GSK goes back to its vaccine bread and butter
But breaking Pfizer and Merck’s duopoly will not be easy.
After several disappointing deals in cancer, GSK is going back to what it knows best: vaccines. The purchase of the private group Affinivax, for $2.1bn up front, will give GSK a contender in pneumococcal jabs.
But even if Affinivax’s lead project, AFX3772, makes it to market, GSK will have a tough time going up against Pfizer, which dominates this space. Merck & Co will be another fierce competitor, and various other players are also trying to get a piece of the action.
The rationale behind GSK’s buy is that bigger is better, in terms of vaccine valency. It has been shown that including more disease-causing serotypes decreases the incidence of invasive pneumococcal disease. To this end, Pfizer and Merck last year got the nod for 20-valent and 15-valent vaccines respectively. Affinivax’s AFX3772, meanwhile, is a 24-valent jab.
AFX3772 is set to go into phase 3 in adults “in the short term”, so it should become apparent fairly soon whether adding a handful more serotypes will make a difference in terms of clinical outcomes.
As well as allowing higher valency than conventional conjugated vaccines, Affinivax says its MAPS (multiple antigen presenting system) technology elicits broader T and B-cell responses. The group also has a 30-plus-valent candidate in preclinical development.
Investors in Vaxcyte might be wondering why that company was not selected by GSK: it also has a 24-valent vaccine in phase 2 and a preclinical >30-valent project, Vax-XP.
But perhaps Affinivax presented easier pickings. In early 2021 the group raised $226m in a series C that had the hallmarks of a crossover round, but it never managed to go public. And in February Astellas handed back rights to AFX3772, saying it was prioritising other projects. The Japanese group is eligible for milestones and royalties on the asset.
It will become clear in due course whether Astellas or GSK was right about AFX3772 and Affinivax’s platform more broadly.
Meanwhile, investors and young oncology players alike might be wondering if the impending departure of GSK’s chief science officer, Hal Barron, will herald another strategy shift for GSK. The group, which famously sold off its oncology drugs under Andrew Witty, has in recent years been desperately trying to become a cancer player.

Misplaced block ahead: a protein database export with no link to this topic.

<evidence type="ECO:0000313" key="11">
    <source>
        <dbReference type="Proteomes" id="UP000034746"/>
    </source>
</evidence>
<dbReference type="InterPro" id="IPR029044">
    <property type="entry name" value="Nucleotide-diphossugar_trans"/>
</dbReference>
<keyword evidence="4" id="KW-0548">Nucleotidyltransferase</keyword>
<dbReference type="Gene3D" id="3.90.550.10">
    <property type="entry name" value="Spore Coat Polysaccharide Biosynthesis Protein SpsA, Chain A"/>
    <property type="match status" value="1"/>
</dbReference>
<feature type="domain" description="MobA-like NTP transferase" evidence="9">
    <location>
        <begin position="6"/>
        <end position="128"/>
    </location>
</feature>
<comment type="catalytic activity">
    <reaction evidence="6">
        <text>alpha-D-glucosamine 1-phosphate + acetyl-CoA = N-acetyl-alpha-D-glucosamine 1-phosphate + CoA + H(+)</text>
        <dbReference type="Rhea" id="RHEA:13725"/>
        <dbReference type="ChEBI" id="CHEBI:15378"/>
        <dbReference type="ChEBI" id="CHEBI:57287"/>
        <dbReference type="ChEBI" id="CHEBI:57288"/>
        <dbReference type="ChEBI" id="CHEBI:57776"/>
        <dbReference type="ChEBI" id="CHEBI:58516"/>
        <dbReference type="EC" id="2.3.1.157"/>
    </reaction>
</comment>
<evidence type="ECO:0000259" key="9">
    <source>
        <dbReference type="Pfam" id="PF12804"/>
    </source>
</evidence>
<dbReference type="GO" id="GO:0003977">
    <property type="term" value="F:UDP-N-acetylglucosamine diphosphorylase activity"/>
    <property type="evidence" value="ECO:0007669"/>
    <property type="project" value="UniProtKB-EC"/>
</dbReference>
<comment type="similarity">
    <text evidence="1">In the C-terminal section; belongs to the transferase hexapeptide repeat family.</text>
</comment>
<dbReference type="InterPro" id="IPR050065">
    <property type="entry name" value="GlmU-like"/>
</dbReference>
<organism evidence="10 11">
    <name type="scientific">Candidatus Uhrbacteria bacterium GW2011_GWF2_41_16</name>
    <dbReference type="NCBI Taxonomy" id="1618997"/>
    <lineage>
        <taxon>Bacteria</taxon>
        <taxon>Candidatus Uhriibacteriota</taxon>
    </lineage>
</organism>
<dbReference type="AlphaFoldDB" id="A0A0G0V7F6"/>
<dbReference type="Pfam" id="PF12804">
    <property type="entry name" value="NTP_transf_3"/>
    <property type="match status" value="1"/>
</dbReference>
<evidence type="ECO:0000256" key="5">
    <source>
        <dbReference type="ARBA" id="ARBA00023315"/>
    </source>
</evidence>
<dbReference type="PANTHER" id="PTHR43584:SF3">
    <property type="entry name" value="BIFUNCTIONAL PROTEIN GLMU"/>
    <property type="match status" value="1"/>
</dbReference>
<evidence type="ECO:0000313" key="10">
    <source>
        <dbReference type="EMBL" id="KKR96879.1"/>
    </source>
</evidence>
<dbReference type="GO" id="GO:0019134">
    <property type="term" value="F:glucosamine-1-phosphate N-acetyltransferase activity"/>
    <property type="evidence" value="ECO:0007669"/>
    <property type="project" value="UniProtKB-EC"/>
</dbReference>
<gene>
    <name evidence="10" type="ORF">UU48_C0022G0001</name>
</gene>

One deal is not a trend, but all eyes will now be on new GSK’s next move.
|The multivalent pneumococcal vaccine landscape|
|Prevnar 13||Pfizer/Daewoong||13-valent conjugate vaccine||First approved 2010|
|Prevnar 20||Pfizer||20-valent conjugate vaccine||FDA approved in adults Jun 2021; ph3 data in infants due H2 2022|
|Vaxneuvance||Merck & Co||15-valent conjugate vaccine||FDA approved in adults Jul 2021; Pdufa in infants Jul 1, 2022 (date extended)|
|Pneumovax 23||Merck & Co||23-valent polysaccharide vaccine||First approved in 1983|
|Synflorix||GSK||10-valent conjugate vaccine||Approved in Europe 2009; never launched in US|
|PCV13i||Cansino Biologics||13-valent conjugate vaccine||China study in children completes Aug 2022|
|V116||Merck & Co||21-valent conjugate vaccine||Ph1/2 in adults completed, ph3 Stride-7 in HIV pts not yet recruiting|
|ASP3772||Affinivax (now GSK)||24-valent conjugate vaccine||Ph1/2 in adults completed, ph3 to start "shortly"; ph1/2 in children to start 2022|
|VAX-24||Vaxcyte||24-valent conjugate vaccine||Ph1/2 adult study, topline data due end 2022|
|SP0202||Sanofi/SK Bioscience||"Next-generation conjugate vaccine"||Infant study completes Sep 2023|
|Source: Evaluate Pharma & clinicaltrials.gov.|
This story has been updated to clarify the status of Vaxcyte's VAX-24.